Democratic governments must ensure media freedom and journalists’ safety, OSCE Rep. urges Turkey

VIENNA, 21 July 2016 – The mass cancellation of broadcasting licenses, criminal investigations against, and dismissal of, hundreds of journalists at the state broadcaster, and blocked websites are the latest, severe challenges to freedom of expression and media freedom in Turkey, Dunja Mijatović, the OSCE Representative on Freedom of the Media, said today.

Fully aligning herself with the statement made by the Chairperson-in-Office and German Foreign Minister Frank-Walter Steinmeier, and OSCE Secretary General Lamberto Zannier on 16 July, strongly condemning any attempt to change the democratic order of Turkey through the use of force (statement available at www.osce.org/cio/254431), the Representative said:

“Democratically elected governments must be safeguarded, but they in turn must protect media freedom and support the role journalists play in ensuring and strengthening democracies,” Mijatović said.  “Fully recognizing the difficult times that Turkey is going through, the authorities need to ensure media freedom offline and online in line with their international commitments.”

On 19 July, the Radio and Television Supreme Council of Turkey (RTÜK) cancelled the licenses of radio and television stations that allegedly support the Gulen movement. The following television channels are currently affected: STV, Samanyolu Haber, Samanyolu Haber Radyo, Can Erzincan TV, Kanal 124, Yumurcak TV, Hira TV, MC TV, Dünya TV, Kanal Türk, Bugün TV, Mehtap TV, Berfin FM, Kanal Türk Radyo, Burç FM, Samanyolu Haber Radyosu, Radyo Mehtap, Haber Radyo Ege, Dünya Radyo, Radyo Küre, Merkür TV, Esra Radyo, Tuna Shoping TV, and Radyo Anadolu.

“Using the full force of my mandate, I urge the authorities of Turkey to ensure that pluralistic debate, diverging views and safety of journalists are respected,” Mijatović said, adding that the deteriorating media freedom situation in Turkey have been subject to numerous interventions from her Office in the past few years (available at www.osce.org/fom).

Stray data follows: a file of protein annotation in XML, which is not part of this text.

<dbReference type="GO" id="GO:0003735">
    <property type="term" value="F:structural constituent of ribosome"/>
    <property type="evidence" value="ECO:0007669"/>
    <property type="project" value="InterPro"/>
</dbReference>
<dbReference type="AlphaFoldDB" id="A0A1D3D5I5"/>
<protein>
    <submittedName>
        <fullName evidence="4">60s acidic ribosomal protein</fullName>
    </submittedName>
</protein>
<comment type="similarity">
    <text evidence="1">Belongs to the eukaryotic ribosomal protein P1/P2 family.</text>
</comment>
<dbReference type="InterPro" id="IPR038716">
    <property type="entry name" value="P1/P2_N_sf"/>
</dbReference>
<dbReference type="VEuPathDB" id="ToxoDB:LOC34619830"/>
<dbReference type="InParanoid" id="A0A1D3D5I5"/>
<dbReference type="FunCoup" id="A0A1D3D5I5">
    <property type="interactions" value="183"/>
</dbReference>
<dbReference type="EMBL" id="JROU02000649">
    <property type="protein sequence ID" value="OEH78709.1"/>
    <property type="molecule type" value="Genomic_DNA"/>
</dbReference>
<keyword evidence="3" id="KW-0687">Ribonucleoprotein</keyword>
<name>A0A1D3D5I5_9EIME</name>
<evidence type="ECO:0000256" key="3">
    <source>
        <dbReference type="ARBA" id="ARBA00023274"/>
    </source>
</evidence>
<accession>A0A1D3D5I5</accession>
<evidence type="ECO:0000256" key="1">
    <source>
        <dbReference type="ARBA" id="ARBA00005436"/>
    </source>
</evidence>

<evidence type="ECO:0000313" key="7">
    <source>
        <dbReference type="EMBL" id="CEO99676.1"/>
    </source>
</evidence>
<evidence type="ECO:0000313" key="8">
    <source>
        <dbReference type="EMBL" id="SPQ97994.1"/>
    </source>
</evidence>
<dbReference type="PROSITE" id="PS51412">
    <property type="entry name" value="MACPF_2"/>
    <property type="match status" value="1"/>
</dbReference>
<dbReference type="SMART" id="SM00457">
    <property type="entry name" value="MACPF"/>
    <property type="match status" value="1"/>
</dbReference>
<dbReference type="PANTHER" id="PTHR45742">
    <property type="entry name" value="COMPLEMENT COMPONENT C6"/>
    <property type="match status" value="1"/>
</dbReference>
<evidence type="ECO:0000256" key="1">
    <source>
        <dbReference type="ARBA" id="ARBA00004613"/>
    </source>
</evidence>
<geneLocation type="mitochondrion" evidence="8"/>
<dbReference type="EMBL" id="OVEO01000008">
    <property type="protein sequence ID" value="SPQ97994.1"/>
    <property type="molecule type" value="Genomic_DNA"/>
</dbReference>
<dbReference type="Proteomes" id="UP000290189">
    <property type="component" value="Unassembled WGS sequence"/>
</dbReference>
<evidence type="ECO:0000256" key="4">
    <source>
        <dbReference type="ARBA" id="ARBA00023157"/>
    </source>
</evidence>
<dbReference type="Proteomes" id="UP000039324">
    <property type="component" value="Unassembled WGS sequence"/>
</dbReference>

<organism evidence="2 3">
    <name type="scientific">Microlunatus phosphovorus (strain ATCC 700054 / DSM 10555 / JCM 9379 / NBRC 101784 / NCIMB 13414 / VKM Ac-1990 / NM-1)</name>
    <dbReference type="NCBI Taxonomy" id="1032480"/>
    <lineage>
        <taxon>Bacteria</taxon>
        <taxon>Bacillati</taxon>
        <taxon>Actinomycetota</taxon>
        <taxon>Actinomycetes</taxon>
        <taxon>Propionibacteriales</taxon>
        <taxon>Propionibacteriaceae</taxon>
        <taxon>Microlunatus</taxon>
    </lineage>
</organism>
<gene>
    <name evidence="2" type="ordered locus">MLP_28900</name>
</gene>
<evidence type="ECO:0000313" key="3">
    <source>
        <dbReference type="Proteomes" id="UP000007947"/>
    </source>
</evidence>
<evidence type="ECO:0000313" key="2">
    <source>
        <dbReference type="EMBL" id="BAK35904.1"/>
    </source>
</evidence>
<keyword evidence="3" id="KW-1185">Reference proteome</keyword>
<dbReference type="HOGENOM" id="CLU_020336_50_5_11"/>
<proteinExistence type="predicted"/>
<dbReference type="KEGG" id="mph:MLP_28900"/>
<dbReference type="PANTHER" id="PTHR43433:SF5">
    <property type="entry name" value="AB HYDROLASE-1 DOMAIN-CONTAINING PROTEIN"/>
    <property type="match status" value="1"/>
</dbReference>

Also on 19 July, the Ankara Public Prosecutor’s Office launched an investigation against 370 staff members of the state broadcaster TRT, for their alleged links to the Gulen movement.

Further, the Representative expressed concern about the rapidly growing number of blocked websites in Turkey. In the past few days, dozens of websites suspected for endangering national security and public order have been blocked. More than 112.000 websites are reported being blocked in the country today.

Mijatović noted with deep concern reports about death threats being made in social media against journalists critical to the authorities, and emphasized the importance of journalists’ safety. She also recalled warnings in several major media outlets announcing the possible arrests of members of the media on terrorism charges. She said that Turkey holds more journalists in prison than any other OSCE participating State – a fact her Office continuously raises attention to, by regularly publishing a detailed table on imprisoned journalists.

“Freedom of expression does not stop at views deemed appropriate by the government,” Mijatović said. “It remains the role of journalists to inform people of public issues, including highly sensitive ones, and it remains the role of the authorities to ensure that journalists can do so freely and safely.”

The Representative offered the continued assistance and expertise of her Office to the authorities in Turkey ensuring that media freedom and freedom of expression are protected, even under difficult circumstances.

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